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Policing

Law enforcement must protect both public safety and the rights of individuals. This is why arrests and use of force should be last resorts, not first options, for police. The ACLU-WA advocates for stronger laws regulating police use of force, alternatives to arrest and incarceration, and de-escalation practices and training. And to ensure law enforcement is accountable to the people they serve, the ACLU-WA works for greater community oversight, such as independent civilian review boards with disciplinary authority.
Change state law on prosecuting police for killings
Victory:  Spokane Police will no longer unlawfully detain immigrants
Demand justice: There must be a just response to the killing of Charleena Lyles
Know your rights:  Download our guide on what to do if you're stopped by the police

Resources

Published: 
Friday, December 16, 2011
I returned, very happily, from the Department of Justice press conference this morning. The DOJ’s in-depth report confirms what the ACLU has been saying and what many people of color and others have experienced – that the Seattle Police Department has engaged in a pattern and practice of excessive use of force.
Published: 
Friday, November 18, 2011
In 2010, the ACLU of Washington was instrumental in the passage of the nation’s second “911 Good Samaritan” law. New research from the University of Washington’s Alcohol and Drug Abuse Institute shows that the 911 Good Samaritan law works.
Published: 
Tuesday, October 25, 2011
On October 22, the Minority Executive Directors Coalition (MEDC) of King County presented the ACLU-WA its Founders Award for our work calling for a Department of Justice investigation of the Seattle Police Department and advocating for communities of color.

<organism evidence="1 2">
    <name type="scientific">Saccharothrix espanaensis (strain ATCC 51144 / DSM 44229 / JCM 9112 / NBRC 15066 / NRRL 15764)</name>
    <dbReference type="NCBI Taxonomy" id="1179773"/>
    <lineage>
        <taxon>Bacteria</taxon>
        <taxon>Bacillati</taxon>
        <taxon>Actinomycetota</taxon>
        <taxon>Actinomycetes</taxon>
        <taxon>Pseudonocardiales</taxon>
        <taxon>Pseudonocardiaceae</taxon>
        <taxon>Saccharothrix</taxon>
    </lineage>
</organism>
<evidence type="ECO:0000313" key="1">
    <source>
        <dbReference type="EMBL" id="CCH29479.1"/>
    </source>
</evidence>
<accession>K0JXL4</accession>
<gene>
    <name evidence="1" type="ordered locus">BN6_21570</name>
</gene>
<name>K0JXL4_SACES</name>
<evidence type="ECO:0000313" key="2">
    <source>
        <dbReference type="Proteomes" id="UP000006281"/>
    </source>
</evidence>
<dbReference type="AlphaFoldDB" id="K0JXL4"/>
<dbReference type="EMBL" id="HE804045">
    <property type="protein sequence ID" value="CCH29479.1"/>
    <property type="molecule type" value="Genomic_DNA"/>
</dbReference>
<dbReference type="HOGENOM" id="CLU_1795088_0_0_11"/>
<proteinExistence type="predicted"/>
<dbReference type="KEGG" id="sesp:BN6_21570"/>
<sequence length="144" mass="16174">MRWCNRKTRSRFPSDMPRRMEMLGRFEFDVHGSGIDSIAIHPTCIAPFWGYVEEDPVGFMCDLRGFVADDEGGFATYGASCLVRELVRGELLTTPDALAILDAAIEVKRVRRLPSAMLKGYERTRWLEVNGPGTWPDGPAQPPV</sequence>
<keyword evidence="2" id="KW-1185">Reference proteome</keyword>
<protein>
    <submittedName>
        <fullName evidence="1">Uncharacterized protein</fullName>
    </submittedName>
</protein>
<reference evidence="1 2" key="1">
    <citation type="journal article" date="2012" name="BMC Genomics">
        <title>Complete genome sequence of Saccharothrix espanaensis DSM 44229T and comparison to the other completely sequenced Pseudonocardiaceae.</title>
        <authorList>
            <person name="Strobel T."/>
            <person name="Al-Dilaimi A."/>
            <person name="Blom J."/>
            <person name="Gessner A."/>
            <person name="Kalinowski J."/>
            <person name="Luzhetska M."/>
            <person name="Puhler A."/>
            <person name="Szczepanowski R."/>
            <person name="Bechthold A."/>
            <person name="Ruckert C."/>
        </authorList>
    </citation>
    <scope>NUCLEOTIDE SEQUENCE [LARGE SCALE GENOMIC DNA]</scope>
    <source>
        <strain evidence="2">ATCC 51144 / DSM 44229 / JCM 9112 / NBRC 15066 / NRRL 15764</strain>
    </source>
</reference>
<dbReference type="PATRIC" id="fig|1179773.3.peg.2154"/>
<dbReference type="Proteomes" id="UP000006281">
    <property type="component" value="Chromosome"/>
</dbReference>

Published: 
Monday, October 17, 2011
Public photography regrettably has become a suspect activity in the minds of some officials. Back in 2007, the ACLU-WA successfully advocated for a man whom Seattle police arrested for taking photos of police making an arrest near 2nd & Pike downtown.
Published: 
Wednesday, October 5, 2011
The United States Supreme Court soon is going to consider a case involving warrantless use of a GPS tracking device, in a case the New York Times has called “the most important Fourth Amendment case in a decade.”
Published: 
Thursday, August 11, 2011
On the heels of Seattle Weekly reporter Nina Shapiro’s in-depth examination of the Border Patrol’s aggressive tactics on the Olympic Peninsula (“Twilight for Immigrants”) comes a revelation that sheds light on the troubling situation. In a follow-up story, Shapiro reports about a Border Patrol whistleblower who has come forward to assert that BP agents don’t have meaningful work to do far from our northern border. 
Published: 
Monday, July 18, 2011
Last May we were stunned to see video of a Seattle police officer yelling racial slurs at a Latino man lying prone on the ground and kicking him in the head while another officer stomped on his legs.  This incident was one of many that led the ACLU and 34 other organizations to ask the Department of Justice to investigate the Seattle Police Department for racially biased policing. 
Published: 
Thursday, July 14, 2011
An arbitrator this week revoked a law that strengthened Spokane’s police ombudsman powers to investigate allegations of officer misconduct independently of the police. Spokane’s Police Guild had challenged the new powers as a change in working conditions that must be negotiated with the Guild as part of its contract with the city, and the arbitrator agreed.  
Published: 
Wednesday, June 29, 2011
It is a fundamental principle of a democratic society that public employees should be held accountable for their actions. In May, a Seattle arbitrator undermined that principle by ruling that the City of Seattle’s contract with the Seattle Police Officers’ Guild requires the city to withhold the names of police officers who were disciplined for misconduct. Thankfully, City Attorney Pete Holmes has decided to challenge this decision and is fighting to keep this information public.
Published: 
Tuesday, June 28, 2011
Thinking back to myself at 13 years old, I recall a constant tension between the child I was and the adult I was becoming. Now I try to picture that version of myself being pulled from a classroom and taken to a conference room where two police officers and two school administrators want to question me about a neighborhood robbery. Would I have told officers I preferred they stop questioning me?  Or that I wanted to leave?

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